The Prior nodded his head mockingly.
“These young folk can teach us a lot about the way to worship God, Brother Birinus,” he commented.
Brother Birinus scowled.
“I broke three shares ploughing that bad bit of ground by the fir trees,” he announced gloomily. “I think I’ll drill in the oats to-morrow in the ten-acre. It’s no good ploughing deep,” he added reproachfully.
“Well, I believe in deep ploughing,” the Prior argued.
Mark realized that Brother Birinus had deliberately brought back the conversation to where it started in order to put an end to the discussion about St. Joseph. He was glad, because he himself was the only one of the brethren who had not yet been called upon to face the Prior’s contemptuous teasing. He wondered if he should have had the courage to speak up for St. Joseph’s Day. He should have found it difficult to oppose Brother George, whom he liked and revered. But in this case he was wrong, and perhaps he was also wrong to make the observation of St. Joseph’s Day a cudgel with which to belabour the brethren.
The following afternoon Mark had two casuals who he fancied might be useful to the Prior, and leaving the ward of the gate to Brother Nicholas he took them down with him through the coppice to where over the bleak March furrows Brother George was ploughing that rocky strip of bad land by the fir trees. The men were told to go and report themselves to Brother Birinus, who with Brother Dunstan to feed the drill was sowing oats a field or two away.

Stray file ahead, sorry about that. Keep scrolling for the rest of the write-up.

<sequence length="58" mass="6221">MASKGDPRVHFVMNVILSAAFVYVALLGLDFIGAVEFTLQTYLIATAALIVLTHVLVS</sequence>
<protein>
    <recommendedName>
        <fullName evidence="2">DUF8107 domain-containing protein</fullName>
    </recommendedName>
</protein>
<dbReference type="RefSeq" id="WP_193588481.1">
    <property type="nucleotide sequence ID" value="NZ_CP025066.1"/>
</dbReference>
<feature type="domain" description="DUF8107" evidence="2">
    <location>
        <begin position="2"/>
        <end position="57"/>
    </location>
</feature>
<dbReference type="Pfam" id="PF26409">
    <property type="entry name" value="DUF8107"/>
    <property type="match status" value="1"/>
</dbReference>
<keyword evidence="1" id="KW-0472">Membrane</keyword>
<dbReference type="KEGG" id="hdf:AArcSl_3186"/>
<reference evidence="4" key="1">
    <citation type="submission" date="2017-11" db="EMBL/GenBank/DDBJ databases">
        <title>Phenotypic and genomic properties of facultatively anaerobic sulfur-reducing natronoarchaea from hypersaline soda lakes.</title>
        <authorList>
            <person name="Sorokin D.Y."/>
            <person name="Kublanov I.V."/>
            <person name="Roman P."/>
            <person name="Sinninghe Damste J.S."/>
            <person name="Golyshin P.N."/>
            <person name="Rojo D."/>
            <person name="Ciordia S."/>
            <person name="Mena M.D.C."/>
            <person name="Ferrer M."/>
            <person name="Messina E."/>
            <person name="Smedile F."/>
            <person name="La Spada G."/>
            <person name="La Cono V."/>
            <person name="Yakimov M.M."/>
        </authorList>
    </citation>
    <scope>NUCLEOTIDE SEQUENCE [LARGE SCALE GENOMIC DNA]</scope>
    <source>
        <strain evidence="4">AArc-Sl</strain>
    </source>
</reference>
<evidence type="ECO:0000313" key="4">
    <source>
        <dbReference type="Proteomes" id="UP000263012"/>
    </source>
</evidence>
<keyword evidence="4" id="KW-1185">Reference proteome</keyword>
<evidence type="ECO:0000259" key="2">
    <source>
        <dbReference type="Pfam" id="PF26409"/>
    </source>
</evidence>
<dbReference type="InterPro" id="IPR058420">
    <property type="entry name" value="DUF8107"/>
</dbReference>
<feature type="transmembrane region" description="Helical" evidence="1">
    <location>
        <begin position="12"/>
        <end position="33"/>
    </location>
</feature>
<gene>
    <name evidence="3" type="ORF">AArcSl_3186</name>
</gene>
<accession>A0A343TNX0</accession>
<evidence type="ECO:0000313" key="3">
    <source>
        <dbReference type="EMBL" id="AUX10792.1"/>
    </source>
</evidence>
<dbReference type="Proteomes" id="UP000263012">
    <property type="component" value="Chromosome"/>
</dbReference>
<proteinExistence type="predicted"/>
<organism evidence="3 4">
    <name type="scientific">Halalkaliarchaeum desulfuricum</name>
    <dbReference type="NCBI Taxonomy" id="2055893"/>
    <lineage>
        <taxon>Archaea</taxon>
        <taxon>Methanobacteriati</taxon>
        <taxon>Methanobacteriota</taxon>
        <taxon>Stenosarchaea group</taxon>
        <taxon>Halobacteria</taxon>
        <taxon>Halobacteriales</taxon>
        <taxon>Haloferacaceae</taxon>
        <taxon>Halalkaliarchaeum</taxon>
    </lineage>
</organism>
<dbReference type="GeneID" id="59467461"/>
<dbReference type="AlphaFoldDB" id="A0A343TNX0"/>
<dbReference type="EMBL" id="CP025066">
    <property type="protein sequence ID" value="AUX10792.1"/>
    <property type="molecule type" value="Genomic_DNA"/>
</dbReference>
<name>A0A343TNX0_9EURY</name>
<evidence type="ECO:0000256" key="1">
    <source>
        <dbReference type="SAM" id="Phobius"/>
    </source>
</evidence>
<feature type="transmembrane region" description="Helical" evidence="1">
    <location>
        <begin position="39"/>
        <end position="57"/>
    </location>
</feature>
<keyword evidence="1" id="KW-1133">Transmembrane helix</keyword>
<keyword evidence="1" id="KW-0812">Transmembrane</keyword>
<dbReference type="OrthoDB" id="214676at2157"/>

“I don’t think Brother Birinus will be sorry to let Brother Dunstan go back to his domestic duties,” the Prior commented sardonically.
Mark was turning to go back to his domestic duties when Brother George signed to him to stop.
“I suppose that like the rest of them you think I’ve no business to be a monk?” Brother George began.
Mark looked at him in surprise.
“I don’t believe that anybody thinks that,” he said; but even as he spoke he looked at the Prior and wondered why he had become a monk. He did not appear, standing there in breeches and gaiters, his shirt open at the neck, his hair tossing in the wind, his face and form of the soil like a figure in one of Fred Walker’s pictures, no, he certainly did not appear the kind of man who could be led away by Father Burrowes’ eloquence and persuasiveness into choosing the method of life he had chosen. Yes, now that the question had been put to him Mark wondered why Brother George was a monk.
“You too are astonished at me,” said the Prior. “Well, in a way I don’t blame you. You’ve only seen me on the land. This comes of letting myself be tempted by Horner’s offer to give us this land rent free if I would take it in hand. And after all,” he went on talking to the wide grey sky rather than to Mark, “the old monks were great tillers of the soil. It’s right that we should maintain the tradition. Besides, all those years in Malta I’ve dreamed just this. Brother Birinus and I have stewed on those sun-baked heights above Valetta and dreamed of this. What made you join our Order?” he asked abruptly.